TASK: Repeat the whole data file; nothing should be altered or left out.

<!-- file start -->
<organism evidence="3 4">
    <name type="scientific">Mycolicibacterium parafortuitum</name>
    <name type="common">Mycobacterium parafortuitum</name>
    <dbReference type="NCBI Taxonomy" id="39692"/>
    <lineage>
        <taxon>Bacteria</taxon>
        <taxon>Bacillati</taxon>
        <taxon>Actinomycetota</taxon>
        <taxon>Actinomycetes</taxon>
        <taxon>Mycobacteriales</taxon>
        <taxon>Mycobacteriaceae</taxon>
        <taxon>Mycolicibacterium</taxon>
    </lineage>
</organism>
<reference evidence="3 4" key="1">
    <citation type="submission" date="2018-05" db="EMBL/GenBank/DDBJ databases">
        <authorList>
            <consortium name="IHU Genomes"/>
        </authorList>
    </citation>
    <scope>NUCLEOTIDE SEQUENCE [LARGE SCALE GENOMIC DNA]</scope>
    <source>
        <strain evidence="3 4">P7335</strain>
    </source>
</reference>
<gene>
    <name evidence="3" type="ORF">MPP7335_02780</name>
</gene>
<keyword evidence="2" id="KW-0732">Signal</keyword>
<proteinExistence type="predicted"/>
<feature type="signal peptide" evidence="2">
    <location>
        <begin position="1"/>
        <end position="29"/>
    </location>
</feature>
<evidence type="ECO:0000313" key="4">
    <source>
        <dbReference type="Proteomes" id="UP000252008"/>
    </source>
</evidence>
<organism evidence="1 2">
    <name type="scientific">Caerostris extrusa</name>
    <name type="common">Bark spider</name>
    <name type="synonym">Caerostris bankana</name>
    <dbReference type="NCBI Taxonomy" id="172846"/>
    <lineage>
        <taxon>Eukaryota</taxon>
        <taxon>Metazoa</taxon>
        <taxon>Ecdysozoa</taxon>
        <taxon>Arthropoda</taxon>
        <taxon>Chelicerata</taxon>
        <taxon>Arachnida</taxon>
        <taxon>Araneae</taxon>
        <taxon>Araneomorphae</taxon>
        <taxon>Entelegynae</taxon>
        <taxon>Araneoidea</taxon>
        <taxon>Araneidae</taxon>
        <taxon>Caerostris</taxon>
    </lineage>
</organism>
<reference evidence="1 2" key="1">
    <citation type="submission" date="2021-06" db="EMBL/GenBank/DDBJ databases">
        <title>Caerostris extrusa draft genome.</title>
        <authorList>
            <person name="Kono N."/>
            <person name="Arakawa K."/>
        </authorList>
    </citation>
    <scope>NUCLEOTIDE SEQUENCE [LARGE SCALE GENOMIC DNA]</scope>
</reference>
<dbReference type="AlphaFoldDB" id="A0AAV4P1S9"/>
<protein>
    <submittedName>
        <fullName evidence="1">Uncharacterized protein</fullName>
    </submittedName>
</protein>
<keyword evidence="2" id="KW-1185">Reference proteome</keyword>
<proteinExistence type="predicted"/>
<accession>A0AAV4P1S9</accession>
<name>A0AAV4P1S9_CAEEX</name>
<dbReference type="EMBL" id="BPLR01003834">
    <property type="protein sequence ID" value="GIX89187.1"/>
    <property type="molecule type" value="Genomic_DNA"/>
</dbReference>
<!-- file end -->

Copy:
<organism evidence="3 4">
    <name type="scientific">Mycolicibacterium parafortuitum</name>
    <name type="common">Mycobacterium parafortuitum</name>
    <dbReference type="NCBI Taxonomy" id="39692"/>
    <lineage>
        <taxon>Bacteria</taxon>
        <taxon>Bacillati</taxon>
        <taxon>Actinomycetota</taxon>
        <taxon>Actinomycetes</taxon>
        <taxon>Mycobacteriales</taxon>
        <taxon>Mycobacteriaceae</taxon>
        <taxon>Mycolicibacterium</taxon>
    </lineage>
</organism>
<reference evidence="3 4" key="1">
    <citation type="submission" date="2018-05" db="EMBL/GenBank/DDBJ databases">
        <authorList>
            <consortium name="IHU Genomes"/>
        </authorList>
    </citation>
    <scope>NUCLEOTIDE SEQUENCE [LARGE SCALE GENOMIC DNA]</scope>
    <source>
        <strain evidence="3 4">P7335</strain>
    </source>
</reference>
<gene>
    <name evidence="3" type="ORF">MPP7335_02780</name>
</gene>
<keyword evidence="2" id="KW-0732">Signal</keyword>
<proteinExistence type="predicted"/>
<feature type="signal peptide" evidence="2">
    <location>
        <begin position="1"/>
        <end position="29"/>
    </location>
</feature>
<evidence type="ECO:0000313" key="4">
    <source>
        <dbReference type="Proteomes" id="UP000252008"/>
    </source>
</evidence>
<organism evidence="1 2">
    <name type="scientific">Caerostris extrusa</name>
    <name type="common">Bark spider</name>
    <name type="synonym">Caerostris bankana</name>
    <dbReference type="NCBI Taxonomy" id="172846"/>
    <lineage>
        <taxon>Eukaryota</taxon>
        <taxon>Metazoa</taxon>
        <taxon>Ecdysozoa</taxon>
        <taxon>Arthropoda</taxon>
        <taxon>Chelicerata</taxon>
        <taxon>Arachnida</taxon>
        <taxon>Araneae</taxon>
        <taxon>Araneomorphae</taxon>
        <taxon>Entelegynae</taxon>
        <taxon>Araneoidea</taxon>
        <taxon>Araneidae</taxon>
        <taxon>Caerostris</taxon>
    </lineage>
</organism>
<reference evidence="1 2" key="1">
    <citation type="submission" date="2021-06" db="EMBL/GenBank/DDBJ databases">
        <title>Caerostris extrusa draft genome.</title>
        <authorList>
            <person name="Kono N."/>
            <person name="Arakawa K."/>
        </authorList>
    </citation>
    <scope>NUCLEOTIDE SEQUENCE [LARGE SCALE GENOMIC DNA]</scope>
</reference>
<dbReference type="AlphaFoldDB" id="A0AAV4P1S9"/>
<protein>
    <submittedName>
        <fullName evidence="1">Uncharacterized protein</fullName>
    </submittedName>
</protein>
<keyword evidence="2" id="KW-1185">Reference proteome</keyword>
<proteinExistence type="predicted"/>
<accession>A0AAV4P1S9</accession>
<name>A0AAV4P1S9_CAEEX</name>
<dbReference type="EMBL" id="BPLR01003834">
    <property type="protein sequence ID" value="GIX89187.1"/>
    <property type="molecule type" value="Genomic_DNA"/>
</dbReference>